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What are Currency Exchange Rates?

Currencies are an effective way to store value and are around in one form or another for thousands of years. While in the prehistoric times people had to directly trade one product for another, such as sheep for sheep or wheat for wheat, the invention of currencies and currency exchange, made the process of trading immeasurably easier. Today, currencies are considered the most important factor of our rapid economic development in the last few centuries and form the cornerstone of the world’s globalization.

That being said, currencies are in their basic form also a commodity that changes its value based on supply and demand. The price of one currency expressed in terms of another currency is called the exchange rate, and the price of currencies fluctuate on a daily basis just like the price of gold or oil.

How Currencies Are Quoted?

You’ve probably already seen an example of currency exchange and an exchange rate when you went to a holiday trip. Currencies are quoted against each other, where the exchange rate shows the price of the first currency expressed in terms of the second currency.

For example, when you had to exchange your US dollars for your Europe trip, you had been quoted the euro vs. US dollar exchange rate, also called EUR/USD for short by the currencies’ abbreviations. In this case, the first currency is called the base currency (euro) and the second currency is called the counter-currency (US dollar). If the current EUR/USD exchange rate is $1.25, this means that for each euro you have to pay 1.25 US dollars.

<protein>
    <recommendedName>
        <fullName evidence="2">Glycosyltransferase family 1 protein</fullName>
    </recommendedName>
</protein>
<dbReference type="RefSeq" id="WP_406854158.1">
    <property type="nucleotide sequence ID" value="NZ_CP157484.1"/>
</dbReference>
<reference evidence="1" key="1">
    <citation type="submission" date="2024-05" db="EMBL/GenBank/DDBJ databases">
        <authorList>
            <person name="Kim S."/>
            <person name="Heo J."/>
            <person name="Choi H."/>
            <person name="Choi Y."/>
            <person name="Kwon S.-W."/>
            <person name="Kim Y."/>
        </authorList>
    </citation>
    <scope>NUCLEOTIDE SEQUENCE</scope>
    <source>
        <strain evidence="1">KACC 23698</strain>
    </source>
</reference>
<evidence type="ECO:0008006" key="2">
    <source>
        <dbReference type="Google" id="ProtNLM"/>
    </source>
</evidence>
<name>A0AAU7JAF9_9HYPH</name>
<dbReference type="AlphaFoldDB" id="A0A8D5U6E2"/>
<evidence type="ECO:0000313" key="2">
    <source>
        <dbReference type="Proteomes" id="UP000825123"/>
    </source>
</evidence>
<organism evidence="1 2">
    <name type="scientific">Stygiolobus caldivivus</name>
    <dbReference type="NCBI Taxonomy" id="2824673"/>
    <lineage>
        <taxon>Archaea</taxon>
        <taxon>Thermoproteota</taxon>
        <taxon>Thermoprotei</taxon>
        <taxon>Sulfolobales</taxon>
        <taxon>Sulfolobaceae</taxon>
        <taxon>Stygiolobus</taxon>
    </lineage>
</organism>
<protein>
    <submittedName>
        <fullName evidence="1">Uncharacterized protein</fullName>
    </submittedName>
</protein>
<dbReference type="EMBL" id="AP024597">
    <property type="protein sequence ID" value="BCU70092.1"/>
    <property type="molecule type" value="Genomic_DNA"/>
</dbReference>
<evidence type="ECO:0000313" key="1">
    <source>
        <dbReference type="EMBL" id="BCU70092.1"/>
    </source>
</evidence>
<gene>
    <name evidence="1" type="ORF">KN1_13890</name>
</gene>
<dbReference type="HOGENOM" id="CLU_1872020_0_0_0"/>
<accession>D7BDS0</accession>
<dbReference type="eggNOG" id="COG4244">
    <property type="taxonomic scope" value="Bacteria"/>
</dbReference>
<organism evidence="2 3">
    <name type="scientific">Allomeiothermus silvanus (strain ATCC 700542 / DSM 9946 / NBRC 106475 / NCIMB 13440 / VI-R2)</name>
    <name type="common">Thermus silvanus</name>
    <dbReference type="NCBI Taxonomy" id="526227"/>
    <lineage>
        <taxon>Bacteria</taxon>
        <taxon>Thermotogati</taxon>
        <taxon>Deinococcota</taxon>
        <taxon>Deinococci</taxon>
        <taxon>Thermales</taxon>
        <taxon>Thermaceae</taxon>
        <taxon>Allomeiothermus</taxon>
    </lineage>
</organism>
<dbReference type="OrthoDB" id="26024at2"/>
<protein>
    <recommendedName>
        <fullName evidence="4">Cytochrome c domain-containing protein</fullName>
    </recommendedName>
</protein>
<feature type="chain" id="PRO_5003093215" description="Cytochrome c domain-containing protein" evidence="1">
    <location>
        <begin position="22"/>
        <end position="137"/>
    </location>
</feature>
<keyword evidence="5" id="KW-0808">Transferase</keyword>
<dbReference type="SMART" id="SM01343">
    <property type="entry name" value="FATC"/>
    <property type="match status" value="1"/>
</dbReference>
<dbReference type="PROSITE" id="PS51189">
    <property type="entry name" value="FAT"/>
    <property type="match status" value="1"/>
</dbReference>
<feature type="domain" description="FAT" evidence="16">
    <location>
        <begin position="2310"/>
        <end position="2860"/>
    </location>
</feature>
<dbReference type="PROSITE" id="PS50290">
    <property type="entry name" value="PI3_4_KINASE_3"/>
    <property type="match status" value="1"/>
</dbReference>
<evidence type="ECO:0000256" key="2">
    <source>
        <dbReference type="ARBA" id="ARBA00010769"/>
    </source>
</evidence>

What Impacts Exchange Rates?

If you visit Europe every year, you’ve probably noticed that the exchange rate of the EUR/USD currency pair changes each time you go to the exchange office. That’s because exchange rates are affected by the current supply and demand for the involved currencies which fluctuate on a regular basis.

There are many factors that impact the supply and demand for currencies, the most important of which are interest rates, economic growth, inflation rates and so on. Basically, when a currency carries a relatively higher interest rate compared to the other currencies, investors would like to buy that currency which increases the demand and the price of the currency goes up. Similarly, good economic conditions and a higher value of exports of products also increase the demand for the domestic currency, as importing countries have to buy the exporting country’s currency in order to pay for the imported products.

Now that you know what exchange rates are and by which factors they’re affected, you plan your next holiday trip to a country which has a relatively cheap currency and save a portion of your money!

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